Stroke-induced immunodeficiency promotes spontaneous bacterial infections and is mediated by sympathetic activation reversal by poststroke T helper cell Type 1-like immunostimulation

Konstantin Prass, Christian Meisel, Conny Höflich, Johann Braun, Elke Halle, Tilo Wolf, Karsten Ruscher, Ilya V. Victorov, Josef Priller, Ulrich Dirnagl, Hans Dieter Volk, Andreas Meisel

Research output: Contribution to journalArticlepeer-review

757 Citations (Scopus)

Abstract

Infections are a leading cause of death in stroke patients. In a mouse model of focal cerebral ischemia, we tested the hypothesis that a stroke-induced immunodeficiency increases the susceptibility to bacterial infections. 3 d after ischemia, all animals developed spontaneous septicemia and pneumonia. Stroke induced an extensive apoptotic loss of lymphocytes and a shift from T helper cell (Th)1 to Th2 cytokine production. Adoptive transfer of T and natural killer cells from wild-type mice, but not from interferon (IFN)-γ-deficient mice, or administration of IFN-γ at day 1 after stroke greatly decreased the bacterial burden. Importantly, the defective IFN-γ response and the occurrence of bacterial infections were prevented by blocking the sympathetic nervous system but not the hypothalamo-pituitary-adrenal axis. Furthermore, administration of the β-adrenoreceptor blocker propranolol drastically reduced mortality after stroke. These data suggest that a catecholamine-mediated defect in early lymphocyte activation is the key factor in the impaired antibacterial immune response after stroke.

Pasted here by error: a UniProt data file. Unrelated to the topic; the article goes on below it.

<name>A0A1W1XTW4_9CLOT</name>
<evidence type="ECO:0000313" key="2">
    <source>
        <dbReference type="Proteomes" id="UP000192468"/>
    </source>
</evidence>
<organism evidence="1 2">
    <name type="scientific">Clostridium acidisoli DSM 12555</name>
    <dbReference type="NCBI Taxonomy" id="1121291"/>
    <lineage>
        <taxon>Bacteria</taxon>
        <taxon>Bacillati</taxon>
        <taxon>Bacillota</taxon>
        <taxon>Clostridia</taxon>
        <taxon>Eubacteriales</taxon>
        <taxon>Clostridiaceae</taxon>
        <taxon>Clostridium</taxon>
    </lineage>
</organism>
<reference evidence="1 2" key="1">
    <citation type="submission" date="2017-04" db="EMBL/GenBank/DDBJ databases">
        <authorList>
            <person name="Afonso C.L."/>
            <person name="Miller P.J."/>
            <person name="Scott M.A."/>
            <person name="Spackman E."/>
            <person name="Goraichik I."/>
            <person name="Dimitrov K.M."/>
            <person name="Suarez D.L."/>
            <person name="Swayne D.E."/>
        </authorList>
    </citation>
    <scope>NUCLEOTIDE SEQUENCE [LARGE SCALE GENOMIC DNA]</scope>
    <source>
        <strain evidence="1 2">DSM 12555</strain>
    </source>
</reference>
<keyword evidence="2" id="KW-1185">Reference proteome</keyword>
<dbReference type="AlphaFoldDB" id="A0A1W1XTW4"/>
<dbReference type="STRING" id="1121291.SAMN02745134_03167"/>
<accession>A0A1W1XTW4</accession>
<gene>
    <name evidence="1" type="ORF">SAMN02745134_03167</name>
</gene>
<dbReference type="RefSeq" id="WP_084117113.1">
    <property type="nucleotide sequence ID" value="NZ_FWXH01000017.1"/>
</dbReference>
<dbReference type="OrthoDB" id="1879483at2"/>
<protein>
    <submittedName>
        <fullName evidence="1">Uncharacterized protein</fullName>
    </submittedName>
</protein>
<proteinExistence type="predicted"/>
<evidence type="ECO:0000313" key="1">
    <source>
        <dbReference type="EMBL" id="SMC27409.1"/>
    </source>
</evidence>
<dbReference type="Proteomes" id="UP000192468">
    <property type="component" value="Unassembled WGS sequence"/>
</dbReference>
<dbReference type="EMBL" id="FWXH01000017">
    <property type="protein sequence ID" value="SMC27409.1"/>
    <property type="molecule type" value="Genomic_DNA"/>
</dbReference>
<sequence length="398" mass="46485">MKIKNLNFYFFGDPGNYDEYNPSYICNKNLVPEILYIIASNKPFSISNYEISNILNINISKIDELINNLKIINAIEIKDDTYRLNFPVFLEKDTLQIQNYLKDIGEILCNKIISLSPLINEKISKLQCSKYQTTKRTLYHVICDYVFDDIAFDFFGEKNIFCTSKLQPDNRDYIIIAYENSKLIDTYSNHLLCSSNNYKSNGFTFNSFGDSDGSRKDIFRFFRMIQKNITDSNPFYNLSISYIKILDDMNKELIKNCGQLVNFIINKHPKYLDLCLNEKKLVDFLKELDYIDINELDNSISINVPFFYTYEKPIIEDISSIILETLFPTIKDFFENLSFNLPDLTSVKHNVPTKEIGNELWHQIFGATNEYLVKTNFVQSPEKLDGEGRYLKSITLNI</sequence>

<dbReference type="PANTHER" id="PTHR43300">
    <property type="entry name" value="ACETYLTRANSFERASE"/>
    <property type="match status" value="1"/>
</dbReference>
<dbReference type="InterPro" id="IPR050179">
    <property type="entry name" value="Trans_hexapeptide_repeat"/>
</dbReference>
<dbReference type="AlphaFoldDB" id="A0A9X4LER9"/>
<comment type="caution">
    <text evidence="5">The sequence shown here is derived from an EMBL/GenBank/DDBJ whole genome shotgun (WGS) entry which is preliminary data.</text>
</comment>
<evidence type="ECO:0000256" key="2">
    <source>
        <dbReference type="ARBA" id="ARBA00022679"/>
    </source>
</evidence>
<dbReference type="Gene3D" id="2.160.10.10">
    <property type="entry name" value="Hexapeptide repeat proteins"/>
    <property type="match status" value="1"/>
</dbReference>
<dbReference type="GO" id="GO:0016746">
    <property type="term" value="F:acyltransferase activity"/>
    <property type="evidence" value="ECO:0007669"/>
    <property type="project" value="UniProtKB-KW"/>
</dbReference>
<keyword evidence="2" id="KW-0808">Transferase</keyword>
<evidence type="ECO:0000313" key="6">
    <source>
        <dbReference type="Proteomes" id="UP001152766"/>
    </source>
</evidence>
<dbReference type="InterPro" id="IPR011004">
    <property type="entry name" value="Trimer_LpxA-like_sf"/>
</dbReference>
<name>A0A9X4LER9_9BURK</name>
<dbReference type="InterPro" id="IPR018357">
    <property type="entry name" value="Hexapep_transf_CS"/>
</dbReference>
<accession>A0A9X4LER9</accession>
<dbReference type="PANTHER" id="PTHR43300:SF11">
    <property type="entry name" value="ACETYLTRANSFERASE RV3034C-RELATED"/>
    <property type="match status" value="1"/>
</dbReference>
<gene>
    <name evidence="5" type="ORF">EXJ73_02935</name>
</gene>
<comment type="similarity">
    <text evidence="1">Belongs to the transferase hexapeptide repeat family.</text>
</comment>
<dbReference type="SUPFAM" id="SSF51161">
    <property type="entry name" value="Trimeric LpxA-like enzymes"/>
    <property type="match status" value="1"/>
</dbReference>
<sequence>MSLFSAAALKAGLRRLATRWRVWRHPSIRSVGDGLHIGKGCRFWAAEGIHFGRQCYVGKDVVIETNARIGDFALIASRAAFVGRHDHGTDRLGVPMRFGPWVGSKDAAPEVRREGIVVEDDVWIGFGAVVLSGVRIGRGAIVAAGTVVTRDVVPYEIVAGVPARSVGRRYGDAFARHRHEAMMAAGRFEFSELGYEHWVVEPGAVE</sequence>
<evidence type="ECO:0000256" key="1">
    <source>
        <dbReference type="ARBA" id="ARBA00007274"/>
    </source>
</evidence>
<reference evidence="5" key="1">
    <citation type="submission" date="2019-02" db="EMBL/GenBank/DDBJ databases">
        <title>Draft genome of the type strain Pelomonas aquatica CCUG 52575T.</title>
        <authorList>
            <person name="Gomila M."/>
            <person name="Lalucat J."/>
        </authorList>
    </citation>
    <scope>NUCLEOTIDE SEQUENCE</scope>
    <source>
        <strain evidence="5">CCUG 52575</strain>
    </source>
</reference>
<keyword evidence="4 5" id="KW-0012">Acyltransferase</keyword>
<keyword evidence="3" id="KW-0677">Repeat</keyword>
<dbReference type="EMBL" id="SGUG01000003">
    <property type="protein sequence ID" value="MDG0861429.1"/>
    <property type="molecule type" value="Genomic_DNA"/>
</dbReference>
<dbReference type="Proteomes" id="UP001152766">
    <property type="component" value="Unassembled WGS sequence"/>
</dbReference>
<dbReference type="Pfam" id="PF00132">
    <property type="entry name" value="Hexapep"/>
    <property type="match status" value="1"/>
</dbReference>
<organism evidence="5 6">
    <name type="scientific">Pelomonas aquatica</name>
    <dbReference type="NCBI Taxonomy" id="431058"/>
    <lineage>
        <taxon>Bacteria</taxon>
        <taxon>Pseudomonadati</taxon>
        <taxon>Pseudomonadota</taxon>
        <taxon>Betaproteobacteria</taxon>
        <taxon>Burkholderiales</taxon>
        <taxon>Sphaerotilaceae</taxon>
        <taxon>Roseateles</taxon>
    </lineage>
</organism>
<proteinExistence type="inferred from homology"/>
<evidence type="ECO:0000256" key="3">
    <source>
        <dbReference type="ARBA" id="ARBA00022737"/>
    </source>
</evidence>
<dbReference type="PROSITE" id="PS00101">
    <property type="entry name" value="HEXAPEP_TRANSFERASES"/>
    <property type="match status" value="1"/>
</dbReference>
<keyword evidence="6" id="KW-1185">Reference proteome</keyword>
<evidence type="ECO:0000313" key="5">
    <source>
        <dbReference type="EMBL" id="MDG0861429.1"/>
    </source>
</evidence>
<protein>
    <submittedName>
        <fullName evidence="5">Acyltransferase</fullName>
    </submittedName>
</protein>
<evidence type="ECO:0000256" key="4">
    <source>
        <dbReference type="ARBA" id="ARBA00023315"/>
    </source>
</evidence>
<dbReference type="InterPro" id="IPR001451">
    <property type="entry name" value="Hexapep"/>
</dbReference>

Original languageEnglish
Pages (from-to)725-736
Number of pages12
JournalJournal of Experimental Medicine
Volume198
Issue number5
DOIs
Publication statusPublished - Sept 1 2003
Externally publishedYes

Keywords

  • Brain ischemia
  • Interferon γ
  • Natural killer cells
  • Pneumonia
  • T lymphocytes

ASJC Scopus subject areas

  • Immunology and Allergy
  • Immunology

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